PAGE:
I guess it's relative as to what is considered long to some. I know some models (like the Sun) are as long as my trike and my trike is long.

    Quote Originally Posted by NormanF View Post
    And I expect the Mini Me to be good enough to be put in a car trunk once the wheels are removed.
    At best it could be put in a mini van without removing any wheels or maybe just one.

    Time will tell but I think I'll be holding out for a foldable crank-forward instead.

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    Actually you can ride very fast because of the different muscles you're using as you pedal. And going up a hill means you'd have to shift earlier and really pedal since you usually can't stand to power up and over. In practice, its not a problem with a CF since its not as awkward on a hill as a recumbent would be.

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    Based on my experience with my full sized Dynamik, its fun to ride and its a more efficient bike. Randy Schlitter was asked by folks on the CF forum to come out with a CF 20" folder. I don't know whether the final bike will be a folder but this prototype being tweaked looks like a CF mini-velo. Its an interesting design challenge for the company to bring out a real portable bike that people would want to buy. In my view, I do think there is a market for it.

  10. #10
    Senior Member SunnyFlorida's Avatar
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    Okie dokie. I found out more about the new Rans travel bike that is not yet in production.

    All I can say is if you're interested in it you betta save your pennies. The suggest MSRP is around $1,350. They posted some specs on it. See below:

    http://www.ransbikes.com/pdf%20files...csheet.doc.pdf


    Note the riding and packed size. I made a quick call to Rans and if you're packing this bike for an airplane trip, you would have to undo the wheels, pedals and probably the seatpost/handlebars/stem too. If you're packing this into a van, you may not have to disassemble the bike as much (maybe a wheel besides lowing the seatpost and stem).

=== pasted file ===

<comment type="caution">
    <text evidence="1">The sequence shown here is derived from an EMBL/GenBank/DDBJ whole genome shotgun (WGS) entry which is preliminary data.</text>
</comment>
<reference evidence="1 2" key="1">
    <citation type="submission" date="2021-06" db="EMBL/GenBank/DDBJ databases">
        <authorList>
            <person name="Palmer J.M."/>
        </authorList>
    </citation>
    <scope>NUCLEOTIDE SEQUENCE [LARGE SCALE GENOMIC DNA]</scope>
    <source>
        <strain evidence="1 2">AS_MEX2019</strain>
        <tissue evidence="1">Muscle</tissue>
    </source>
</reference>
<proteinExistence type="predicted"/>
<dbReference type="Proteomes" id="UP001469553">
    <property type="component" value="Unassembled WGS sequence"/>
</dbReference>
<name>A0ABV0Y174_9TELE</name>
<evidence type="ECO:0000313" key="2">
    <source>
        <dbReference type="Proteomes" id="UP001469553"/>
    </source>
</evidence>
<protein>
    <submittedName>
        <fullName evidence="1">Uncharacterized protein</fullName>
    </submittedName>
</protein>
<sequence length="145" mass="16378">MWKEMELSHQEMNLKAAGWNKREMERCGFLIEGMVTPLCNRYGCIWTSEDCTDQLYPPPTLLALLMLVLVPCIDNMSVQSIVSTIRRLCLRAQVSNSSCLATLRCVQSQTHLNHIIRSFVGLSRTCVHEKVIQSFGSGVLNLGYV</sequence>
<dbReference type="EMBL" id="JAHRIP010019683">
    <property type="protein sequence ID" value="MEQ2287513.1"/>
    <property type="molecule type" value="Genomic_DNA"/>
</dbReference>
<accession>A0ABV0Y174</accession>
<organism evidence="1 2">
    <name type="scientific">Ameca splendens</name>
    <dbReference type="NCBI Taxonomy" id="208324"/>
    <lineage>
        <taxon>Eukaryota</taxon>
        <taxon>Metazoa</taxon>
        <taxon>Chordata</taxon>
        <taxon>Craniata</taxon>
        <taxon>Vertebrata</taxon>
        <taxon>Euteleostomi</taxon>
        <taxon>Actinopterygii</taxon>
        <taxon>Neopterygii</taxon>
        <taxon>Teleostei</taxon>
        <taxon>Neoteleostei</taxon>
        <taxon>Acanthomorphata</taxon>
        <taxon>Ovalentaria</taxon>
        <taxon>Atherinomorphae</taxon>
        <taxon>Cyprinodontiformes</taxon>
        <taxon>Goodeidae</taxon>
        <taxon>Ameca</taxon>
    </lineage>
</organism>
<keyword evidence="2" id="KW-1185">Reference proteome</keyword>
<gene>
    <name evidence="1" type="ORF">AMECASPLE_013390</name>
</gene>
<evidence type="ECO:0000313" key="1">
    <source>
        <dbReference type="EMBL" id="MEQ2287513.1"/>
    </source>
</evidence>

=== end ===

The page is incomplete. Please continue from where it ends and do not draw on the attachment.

The pedals will be a standard 9/16 spindle which means that you can probably replace the standard pedals and put some suntour or other folding pedals on it.

    I'm always on the look out for a CF folding or compact bike. This is a good contender but the price is a little offsetting.

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    The price is very preliminary. They may lower it to be competive with folders and similar bikes on the market.

    If you disassembled the bike you could fit it into a case for travel. No worse from that standpoint than folders.

    After all, it is being marketed as a travel bike.

    Now if the price is lowered, it could be a contender and I expect dealers to offer a modest discount on it.

    We'll have to see what the market it is in the event it is produced.

  12. #12
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    The bike needs to fold so I can fit in my closet and other small spaces without significant disassembly, so I'll wait for that model to be developed before I give it further consideration.

  13. #13
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    I emailed Rans about color choice and the reply was white is the bike's color; however, for another $200 you could order a color from their lineup.

  14. #14
    jur
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    The gear inches in the spec sheet must be wrong. No way they can get 37-109 with 46T/11-32T and 20" wheels.

  15. #15
    Senior Member SunnyFlorida's Avatar
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    Quote Originally Posted by airwulf View Post
    I emailed Rans about color choice and the reply was white is the bike's color; however, for another $200 you could order a color from their lineup.